A new tool for Snowflake optimization (part 1)
January 9, 2023
Snowflake data platform
Snowflake is one of the most powerful data platforms available. Its separation of storage and compute provides near infinite on-demand availability and scalability. However, all that power and ability requires keeping a careful eye on your consumption and spend.
Snowflake has a pay as you go model for both storage and compute, so you only pay for what you actually use. Far and away, compute is the main cost driver. Within seconds, you could spin up a cluster of 512 nodes to crunch even the most complex machine learning algorithm. It’s going to cost you about $17 per minute, but you can do it. It’s like being given the keys to a Ferrari, and not just any Ferrari. You’re getting a Ferrari LaFerrari.
Controlling your spend
We provided a quick guide for properly sizing your virtual warehouses last month. To continue the focus on controlling your Snowflake spend, we want to introduce a preview feature just released by Snowflake for analyzing your queries to ensure optimum performance and maximize ROI.
There are two major tools available for analyzing query performance in Snowflake. The shared SNOWFLAKE database has over 80 views and table functions covering everything you would want to know about your usage. In particular, views such as METERING_DAILY_HISTORY, QUERY_HISTORY, and WAREHOUSE_METERING_HISTORY provide invaluable insight into compute spend. These views maintain an entire year of history so you can do trend and aggregate analyses to find patterns and address recurring issues.
The other tool is the Query Profile. For specific queries, the Query Profile presents a graphical representation of the query and each step Snowflake followed to arrive at the result set. This helps nail down specifically where opportunities for improvement lie. Though the Query Profile can only be referenced for queries run in the past 14 days, much of the data in the Query Profile can also be found in the SNOWFLAKE.ACCOUNT_USAGE schema. However, two very important common query problems identified by the Query Profile are only available there. Until now.
“Exploding” joins typically occur when there’s a many-to-many relationship between two tables and the join conditions aren’t specific enough to result in either a one-to-one relationship, or a one-to-many relationship. This results in far more records being returned than the individual tables would indicate is possible. We can use the CUSTOMER table from the shared SNOWFLAKE_SAMPLE_DATA.TPCH_SF1 schema to illustrate this point. Running this query won’t result in any row explosion:
select c1.c_name from snowflake_sample_data.tpch_sf1.customer c1 join snowflake_sample_data.tpch_sf1.customer c2 on c1.c_custkey = c2.c_custkey where c1.c_acctbal > 3000 ;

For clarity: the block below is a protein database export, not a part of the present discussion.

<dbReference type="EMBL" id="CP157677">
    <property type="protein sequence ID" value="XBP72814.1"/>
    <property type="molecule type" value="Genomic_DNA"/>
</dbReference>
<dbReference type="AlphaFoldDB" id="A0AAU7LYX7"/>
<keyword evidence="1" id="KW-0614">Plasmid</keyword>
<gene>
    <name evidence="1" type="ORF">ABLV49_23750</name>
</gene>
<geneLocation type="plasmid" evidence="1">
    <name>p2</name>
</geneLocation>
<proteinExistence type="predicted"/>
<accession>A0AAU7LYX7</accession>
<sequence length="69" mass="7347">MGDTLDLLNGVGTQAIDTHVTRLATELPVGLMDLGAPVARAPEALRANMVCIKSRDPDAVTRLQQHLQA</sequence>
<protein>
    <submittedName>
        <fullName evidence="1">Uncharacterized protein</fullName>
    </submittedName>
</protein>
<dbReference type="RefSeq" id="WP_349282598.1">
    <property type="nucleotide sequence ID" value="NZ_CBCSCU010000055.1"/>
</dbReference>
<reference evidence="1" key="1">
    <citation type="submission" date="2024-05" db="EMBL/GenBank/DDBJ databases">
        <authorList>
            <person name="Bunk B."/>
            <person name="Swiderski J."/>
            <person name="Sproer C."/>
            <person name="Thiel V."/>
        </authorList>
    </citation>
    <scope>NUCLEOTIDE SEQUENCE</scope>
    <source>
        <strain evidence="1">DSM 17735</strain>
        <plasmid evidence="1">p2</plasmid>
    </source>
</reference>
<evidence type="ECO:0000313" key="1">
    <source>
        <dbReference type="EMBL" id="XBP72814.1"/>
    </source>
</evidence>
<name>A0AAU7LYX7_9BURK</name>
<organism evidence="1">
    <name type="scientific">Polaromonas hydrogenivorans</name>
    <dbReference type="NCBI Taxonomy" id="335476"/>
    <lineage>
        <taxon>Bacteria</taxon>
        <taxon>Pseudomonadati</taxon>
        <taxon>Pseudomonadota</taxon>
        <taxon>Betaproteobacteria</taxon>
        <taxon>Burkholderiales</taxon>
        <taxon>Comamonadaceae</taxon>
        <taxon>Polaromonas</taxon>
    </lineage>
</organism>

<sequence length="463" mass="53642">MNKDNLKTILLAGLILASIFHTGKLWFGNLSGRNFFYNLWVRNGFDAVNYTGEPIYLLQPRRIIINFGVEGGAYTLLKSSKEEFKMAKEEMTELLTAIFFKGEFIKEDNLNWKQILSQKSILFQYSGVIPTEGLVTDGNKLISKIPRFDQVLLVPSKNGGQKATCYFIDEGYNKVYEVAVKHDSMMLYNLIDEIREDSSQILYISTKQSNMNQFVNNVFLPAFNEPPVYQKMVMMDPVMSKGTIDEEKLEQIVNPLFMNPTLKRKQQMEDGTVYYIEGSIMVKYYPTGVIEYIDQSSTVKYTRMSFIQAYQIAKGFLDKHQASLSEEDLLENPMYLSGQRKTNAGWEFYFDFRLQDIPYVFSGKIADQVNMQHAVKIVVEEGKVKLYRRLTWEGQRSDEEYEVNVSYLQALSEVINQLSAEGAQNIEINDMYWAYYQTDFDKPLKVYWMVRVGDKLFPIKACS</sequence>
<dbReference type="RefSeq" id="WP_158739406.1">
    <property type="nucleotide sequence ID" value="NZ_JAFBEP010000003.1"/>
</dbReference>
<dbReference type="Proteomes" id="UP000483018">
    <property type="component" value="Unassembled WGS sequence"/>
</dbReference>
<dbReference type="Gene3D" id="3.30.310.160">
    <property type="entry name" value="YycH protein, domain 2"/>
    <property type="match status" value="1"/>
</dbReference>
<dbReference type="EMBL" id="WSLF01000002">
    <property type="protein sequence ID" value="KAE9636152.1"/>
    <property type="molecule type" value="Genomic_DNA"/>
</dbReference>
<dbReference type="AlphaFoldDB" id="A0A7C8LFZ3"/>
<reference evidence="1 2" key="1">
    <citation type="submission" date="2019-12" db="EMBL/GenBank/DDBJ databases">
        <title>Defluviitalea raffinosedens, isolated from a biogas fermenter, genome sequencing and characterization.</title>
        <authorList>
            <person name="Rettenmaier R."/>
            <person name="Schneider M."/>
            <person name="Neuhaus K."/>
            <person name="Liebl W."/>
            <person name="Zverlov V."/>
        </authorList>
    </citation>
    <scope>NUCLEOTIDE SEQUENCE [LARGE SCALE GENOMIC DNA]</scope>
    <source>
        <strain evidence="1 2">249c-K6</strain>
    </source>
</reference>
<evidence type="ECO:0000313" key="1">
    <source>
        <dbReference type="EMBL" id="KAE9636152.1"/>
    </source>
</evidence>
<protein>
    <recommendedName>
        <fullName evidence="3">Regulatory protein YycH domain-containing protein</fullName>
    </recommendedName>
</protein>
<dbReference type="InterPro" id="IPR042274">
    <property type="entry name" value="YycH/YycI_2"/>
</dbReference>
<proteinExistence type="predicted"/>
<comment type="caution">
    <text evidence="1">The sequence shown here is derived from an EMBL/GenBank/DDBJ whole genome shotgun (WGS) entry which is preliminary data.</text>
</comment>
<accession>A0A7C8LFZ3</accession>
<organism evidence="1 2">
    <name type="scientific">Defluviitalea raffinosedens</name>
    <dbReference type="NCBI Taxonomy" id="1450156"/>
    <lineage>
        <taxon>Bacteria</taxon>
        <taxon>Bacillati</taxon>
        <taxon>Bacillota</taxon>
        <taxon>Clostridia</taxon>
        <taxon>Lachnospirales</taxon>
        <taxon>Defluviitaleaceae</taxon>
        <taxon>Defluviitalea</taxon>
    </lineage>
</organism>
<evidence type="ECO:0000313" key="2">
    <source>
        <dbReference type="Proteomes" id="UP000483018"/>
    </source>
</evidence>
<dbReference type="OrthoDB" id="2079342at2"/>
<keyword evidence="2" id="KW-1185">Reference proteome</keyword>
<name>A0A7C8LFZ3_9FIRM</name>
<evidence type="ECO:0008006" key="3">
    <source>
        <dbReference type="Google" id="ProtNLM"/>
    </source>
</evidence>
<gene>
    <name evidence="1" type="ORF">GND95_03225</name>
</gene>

We’re simply joining the table to itself on its primary key resulting in a one-to-one relationship. The query profile looks like we would expect; the number of rows returned after the join don’t exceed the number of rows in the combined two tables:
However, if we join on c_nationkey, we create a many-to-many relationship resulting in 571.6 million rows!
These issues are relatively easy to pinpoint in the query profile IF the query is fairly straightforward, but when is that ever the case? Thankfully, Snowflake has recently released the GET_QUERY_OPERATOR_STATS table function to programmatically return all the information available in the query profile. There are a few considerations to keep in mind, though:
- The function takes a single query ID as its input, so you can only analyze one query at a time. Focus on queries you run often, and query patterns.
- It can only be used on queries run in the past 14 days, so there’s not much history. Again, if you’re focusing on queries which run often, this shouldn’t be a hindrance.
- Since it’s a table function, you must use it in a FROM clause and wrap it in TABLE(). For example:
select * from table( get_query_operator_stats(‘01a92489-0506-61d2-0000-0389059613b2’) );
Please note this is a preview feature so its functionality could change. We don’t recommend using it in a production environment at this point.
Running this function on our first query (non-exploding) returns these results:
As mentioned above, the get_query_operator_stats table function returns all the information presented in the query profile. However, we’ve parsed out some of the variant fields and limited the results to focus on the fact that the join didn’t result in an explosion of records. We input 191,795 records and output 95,264.
If we run the function on our second query (exploding), we get:
In this case, we actually joined the customer table to itself twice – first on the c_custkey, then on the c_nationkey to illustrate how easy it is to identify exploding joins. The results are clear. The first join (row 2) is essentially the same as our first query – we input 191,146 rows, but only output 95,264 rows. The second join (row 1) is where our row explosion occurs. We input 245,264 rows and output 571,649,564 rows. Assuming this is not expected, we can refactor this query, and this specific join to ensure a more efficient query.
The get_query_operator_stats table function is a fantastic new feature in a long line of Snowflake features introduced to help you control your costs. In this first post, we demonstrated how this feature quickly identifies exploding joins in your queries. In our next post, we’ll explain how the get_query_operator_stats table function can help you track down another pernicious, and costly query problem – unions.
If you’re too eager to wait, feel free to contact us today to talk more about how DAS42 can help you monitor and control your Snowflake costs. We are a Snowflake Elite Services Partner and winner of the 2022 Americas Innovation Partner of the Year award. We have helped all of our clients ensure they’re getting maximum ROI from their Snowflake implementations.
Read Part II Here